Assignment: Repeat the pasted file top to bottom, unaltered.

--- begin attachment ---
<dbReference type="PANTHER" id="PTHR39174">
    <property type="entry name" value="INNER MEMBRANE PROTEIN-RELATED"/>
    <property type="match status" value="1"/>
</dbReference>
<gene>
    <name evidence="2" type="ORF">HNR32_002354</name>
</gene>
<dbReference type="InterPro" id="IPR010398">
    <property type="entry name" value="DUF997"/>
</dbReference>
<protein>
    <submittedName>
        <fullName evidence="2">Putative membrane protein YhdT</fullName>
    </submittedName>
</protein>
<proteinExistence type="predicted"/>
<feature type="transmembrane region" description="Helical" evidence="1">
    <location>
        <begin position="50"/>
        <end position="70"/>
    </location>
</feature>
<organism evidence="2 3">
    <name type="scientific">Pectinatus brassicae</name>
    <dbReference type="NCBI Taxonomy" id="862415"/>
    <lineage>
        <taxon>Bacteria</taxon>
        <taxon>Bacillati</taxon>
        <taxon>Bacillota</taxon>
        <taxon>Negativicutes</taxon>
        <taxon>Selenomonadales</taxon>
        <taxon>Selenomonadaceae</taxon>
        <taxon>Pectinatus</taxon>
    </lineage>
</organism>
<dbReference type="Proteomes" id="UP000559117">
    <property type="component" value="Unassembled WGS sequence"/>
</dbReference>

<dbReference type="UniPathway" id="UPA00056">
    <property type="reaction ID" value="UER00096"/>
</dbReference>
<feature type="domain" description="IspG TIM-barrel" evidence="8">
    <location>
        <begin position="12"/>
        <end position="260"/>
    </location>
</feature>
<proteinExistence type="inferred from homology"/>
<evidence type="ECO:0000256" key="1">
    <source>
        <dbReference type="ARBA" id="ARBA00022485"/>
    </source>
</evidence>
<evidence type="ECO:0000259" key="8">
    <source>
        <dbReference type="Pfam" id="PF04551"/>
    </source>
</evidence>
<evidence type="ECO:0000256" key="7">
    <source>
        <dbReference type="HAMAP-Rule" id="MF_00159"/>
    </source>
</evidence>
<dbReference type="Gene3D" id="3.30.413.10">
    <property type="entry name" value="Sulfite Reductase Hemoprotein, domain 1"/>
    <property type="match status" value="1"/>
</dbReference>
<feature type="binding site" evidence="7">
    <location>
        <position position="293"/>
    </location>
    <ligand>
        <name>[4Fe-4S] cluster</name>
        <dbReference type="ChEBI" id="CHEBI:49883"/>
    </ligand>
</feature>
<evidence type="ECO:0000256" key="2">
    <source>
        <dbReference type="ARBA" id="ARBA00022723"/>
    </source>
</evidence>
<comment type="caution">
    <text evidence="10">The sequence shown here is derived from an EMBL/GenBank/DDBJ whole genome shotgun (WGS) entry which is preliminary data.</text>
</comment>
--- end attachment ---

<dbReference type="PANTHER" id="PTHR39174">
    <property type="entry name" value="INNER MEMBRANE PROTEIN-RELATED"/>
    <property type="match status" value="1"/>
</dbReference>
<gene>
    <name evidence="2" type="ORF">HNR32_002354</name>
</gene>
<dbReference type="InterPro" id="IPR010398">
    <property type="entry name" value="DUF997"/>
</dbReference>
<protein>
    <submittedName>
        <fullName evidence="2">Putative membrane protein YhdT</fullName>
    </submittedName>
</protein>
<proteinExistence type="predicted"/>
<feature type="transmembrane region" description="Helical" evidence="1">
    <location>
        <begin position="50"/>
        <end position="70"/>
    </location>
</feature>
<organism evidence="2 3">
    <name type="scientific">Pectinatus brassicae</name>
    <dbReference type="NCBI Taxonomy" id="862415"/>
    <lineage>
        <taxon>Bacteria</taxon>
        <taxon>Bacillati</taxon>
        <taxon>Bacillota</taxon>
        <taxon>Negativicutes</taxon>
        <taxon>Selenomonadales</taxon>
        <taxon>Selenomonadaceae</taxon>
        <taxon>Pectinatus</taxon>
    </lineage>
</organism>
<dbReference type="Proteomes" id="UP000559117">
    <property type="component" value="Unassembled WGS sequence"/>
</dbReference>

<dbReference type="UniPathway" id="UPA00056">
    <property type="reaction ID" value="UER00096"/>
</dbReference>
<feature type="domain" description="IspG TIM-barrel" evidence="8">
    <location>
        <begin position="12"/>
        <end position="260"/>
    </location>
</feature>
<proteinExistence type="inferred from homology"/>
<evidence type="ECO:0000256" key="1">
    <source>
        <dbReference type="ARBA" id="ARBA00022485"/>
    </source>
</evidence>
<evidence type="ECO:0000259" key="8">
    <source>
        <dbReference type="Pfam" id="PF04551"/>
    </source>
</evidence>
<evidence type="ECO:0000256" key="7">
    <source>
        <dbReference type="HAMAP-Rule" id="MF_00159"/>
    </source>
</evidence>
<dbReference type="Gene3D" id="3.30.413.10">
    <property type="entry name" value="Sulfite Reductase Hemoprotein, domain 1"/>
    <property type="match status" value="1"/>
</dbReference>
<feature type="binding site" evidence="7">
    <location>
        <position position="293"/>
    </location>
    <ligand>
        <name>[4Fe-4S] cluster</name>
        <dbReference type="ChEBI" id="CHEBI:49883"/>
    </ligand>
</feature>
<evidence type="ECO:0000256" key="2">
    <source>
        <dbReference type="ARBA" id="ARBA00022723"/>
    </source>
</evidence>
<comment type="caution">
    <text evidence="10">The sequence shown here is derived from an EMBL/GenBank/DDBJ whole genome shotgun (WGS) entry which is preliminary data.</text>
</comment>